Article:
But we have to be realistic, there are new rules and new pieces of legislation that have gone through that have made it so that a significant amount of community board members are going to have to leave because of the 10 year term limits situation, so naturally I’m going to have to find new people to put in. So there is going to be a bunch of new blood that is going to come in. New blood doesn’t necessarily mean young blood, it’s just new people on the community board. But I want to diversify the community boards in age, religion, creed, ethnicity, income, renters versus homeowner, cyclist versus car driver, I really want to have a diverse perspective on these community boards so they can be as representative of a community as possible. 

Eric Adams has expressed an interest in up-zonings in wealthier neighborhoods to create more housing, moving the emphasis away from the more working-class neighborhoods that have been subject to rezonings in recent years. Is this you’re interested in? Are there wealthier neighborhoods in Brooklyn you think could be creating more housing?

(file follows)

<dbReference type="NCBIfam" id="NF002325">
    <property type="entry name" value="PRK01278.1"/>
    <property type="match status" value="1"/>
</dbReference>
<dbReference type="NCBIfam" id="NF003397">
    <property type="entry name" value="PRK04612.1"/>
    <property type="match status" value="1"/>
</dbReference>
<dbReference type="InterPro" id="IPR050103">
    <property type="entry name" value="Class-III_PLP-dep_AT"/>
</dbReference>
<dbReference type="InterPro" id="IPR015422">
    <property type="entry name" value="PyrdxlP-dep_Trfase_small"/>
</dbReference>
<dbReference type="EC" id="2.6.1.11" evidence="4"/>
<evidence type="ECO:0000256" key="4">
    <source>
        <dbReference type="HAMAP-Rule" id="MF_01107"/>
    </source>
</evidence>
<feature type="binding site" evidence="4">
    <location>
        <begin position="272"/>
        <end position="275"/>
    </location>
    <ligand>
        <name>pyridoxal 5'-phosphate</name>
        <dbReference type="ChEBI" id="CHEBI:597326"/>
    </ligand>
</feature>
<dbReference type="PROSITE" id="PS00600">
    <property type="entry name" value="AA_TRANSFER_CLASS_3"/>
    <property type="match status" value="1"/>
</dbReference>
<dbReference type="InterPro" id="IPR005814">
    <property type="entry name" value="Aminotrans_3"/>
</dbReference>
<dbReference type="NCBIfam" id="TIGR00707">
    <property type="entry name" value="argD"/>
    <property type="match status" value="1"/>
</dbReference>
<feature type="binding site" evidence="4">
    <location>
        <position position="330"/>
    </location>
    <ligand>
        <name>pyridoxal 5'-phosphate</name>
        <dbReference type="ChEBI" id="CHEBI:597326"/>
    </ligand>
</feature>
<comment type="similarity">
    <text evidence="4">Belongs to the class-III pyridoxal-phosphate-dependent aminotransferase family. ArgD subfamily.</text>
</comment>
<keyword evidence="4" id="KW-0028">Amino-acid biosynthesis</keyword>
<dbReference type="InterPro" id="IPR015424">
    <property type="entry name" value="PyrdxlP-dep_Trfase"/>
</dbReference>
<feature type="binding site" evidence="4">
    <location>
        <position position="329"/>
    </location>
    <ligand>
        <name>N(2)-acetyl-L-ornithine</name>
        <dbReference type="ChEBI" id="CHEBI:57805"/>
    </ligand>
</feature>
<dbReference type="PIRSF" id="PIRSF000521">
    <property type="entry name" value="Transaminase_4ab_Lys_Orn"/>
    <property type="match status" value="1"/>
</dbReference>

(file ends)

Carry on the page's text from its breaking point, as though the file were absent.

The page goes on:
I’m going to do a comprehensive plan for Brooklyn, and in that I’m going to determine what areas are ripe for development and have opportunity areas, and my assessment isn’t going to be based solely on poor Black and brown districts. I think we have to have serious conversations in any parts of Brooklyn that have zoning options that are one and two family homes — we really need to talk about it. There are areas that haven’t been part of our development conversation — like Sheepshead Bay and Mill Basin — that should also be a part of the development of affordable housing and housing in general. To solely put the development opportunities in poor Black and brown neighborhoods is a big concern for me, so I am very open — specifically in white affluent areas — that I am looking at development there, significant development there.